Clefhangers: Soprano Rochelle Bard and baritone Jason Detwiler hit the highs and lows of Fauré's Requiem with the Santa Cruz Chamber Orchestra this Saturday.
The Santa Cruz Chamber Orchestra teams with the Ariose Singers for an evening of adventurous programming
By Scott MacClelland
Enlightened presenters of classical music know that pairing unfamiliar and familiar music sparks them both. Maya Barsacq, who founded the Santa Cruz Chamber Orchestra a couple of years ago, is enlightened. And so is Mickey McGushin, who took over the Ariose Singers after founder Leta Miller stepped down in 2006. These two leaders are sharing the SCCO program this Saturday at Holy Cross Church, Barsacq conducting the lovely Fauré Requiem, Toru Takemitsu's Requiem for Strings and Mozart's "concerto" for soprano, Exsultate, Jubilate! , while McGushin's group will sing Mozart's haunting Ave verum corpus and the local premiere of Eric Whitacre's Five Hebrew Songs—in each case, the familiar and unfamiliar.
McGushin has provided keyboard playing, conducting, vocal coaching, teaching and music directing in the community for decades, with ongoing work at UC-Santa Cruz, Cabrillo College and New Music Works. Barsacq took most of her training locally, as a vocalist with Brain Staufenbiel and Patrice Maginnis, and as a conductor with Nicole Paiement and Barbara Day Turner (of the San Jose Chamber Orchestra). She has sung with Bay Shore Lyric Opera and Lyric Theatre of San Jose. She hosts Aeolian Impromptu on KUSP.
Barsacq chose to use a reduced orchestration of the Fauré, a close approximation of the original that preserves the intimacy of this haunting and consoling work. After the dark opening of the Introit the atmosphere turns bright and, in places, like the Pie Jesu, childlike and innocent. (The work has inspired similarly gentle and comforting settings by other composers, including Duruflé, Rutter and Lauridsen.) Soprano and baritone solos will be sung by Rochelle Bard and Jason Detwiler, both well known to devotees of Opera San José.
Takemitsu's Requiem for Strings introduced the composer to the larger musical world when he wrote it in 1957, at age 27, as a memorial to his mentor, the Japanese film composer Fumio Hayasaka. An elegiac meditation, it reveals a remarkable sound world of subtle colors, tonally vague harmonies and constantly changing meters, a distinctly unique quality of expression. With just 12 strings, the writing is transparent, and, Barsacq says, "very challenging" to her musicians.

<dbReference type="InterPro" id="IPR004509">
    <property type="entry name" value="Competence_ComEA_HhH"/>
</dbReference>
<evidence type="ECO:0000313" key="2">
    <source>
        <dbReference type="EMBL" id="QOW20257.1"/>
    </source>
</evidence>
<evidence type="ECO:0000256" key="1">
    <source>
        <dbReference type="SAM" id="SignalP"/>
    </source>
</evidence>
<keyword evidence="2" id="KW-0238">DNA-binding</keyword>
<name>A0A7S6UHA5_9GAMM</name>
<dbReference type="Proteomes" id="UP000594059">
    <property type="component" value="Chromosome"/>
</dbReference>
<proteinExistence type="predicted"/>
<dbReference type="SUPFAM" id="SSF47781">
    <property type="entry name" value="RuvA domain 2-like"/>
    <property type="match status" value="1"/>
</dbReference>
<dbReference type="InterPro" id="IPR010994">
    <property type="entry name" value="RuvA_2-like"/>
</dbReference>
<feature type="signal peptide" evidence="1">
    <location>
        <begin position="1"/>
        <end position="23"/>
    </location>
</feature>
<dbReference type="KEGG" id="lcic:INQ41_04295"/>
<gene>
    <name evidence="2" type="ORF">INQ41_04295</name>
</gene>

At 38, the Nevada-born Whitacre has already established a major track record for his mostly unaccompanied choral works. Trained in composing by John Corigliano and David Diamond, he has turned out a stream of choral pieces that have been taken up by choirs here and in Britain, and recorded. The Five Hebrew Love Songs, of 1996, are settings of short delicate verses in Hebrew by soprano Hila Plitmann—then Whitacre's girlfriend, now wife—and first performed in Germany.
As published at the SCCO website, the program opens with the late Mozart motet Ave verum corpus for unaccompanied chorus, and closes with the early Mozart motet Exsultate, Jubilate! , a coloratura tour de force, featuring Bard with the chamber orchestra.
Now in their second season, Barsacq and the SCCO are traveling an adventuresome path, not only by way of unusual programming but also with fresh collaborations. Audience response has been very enthusiastic, says Barsacq, who is certainly filling a niche on the Santa Cruz music scene. She still has a student's appetite to learn from others, and looks forward to more collaborations.
"Artistically, it is just fun," she says, "with fresh ideas, more brain power and much benefit in making music." She adds that she's "contemplating" working with other art forms next season. Later this season, she collaborates with stage director Daniel Helfgott in Kurt Weill's Threepenny Opera.
SANTA CRUZ CHAMBER ORCHESTRA & ARIOSE SINGERS perform selections by Fauré, Mozart, Takemitsu and Whitacre on Saturday, April 5, at 8pm at Holy Cross Church, 126 High St., Santa Cruz. Tickets are $20 gen/$15 seniors/$10 students, available at Streetlight Records and Alma Gifts; 800.838.3006.
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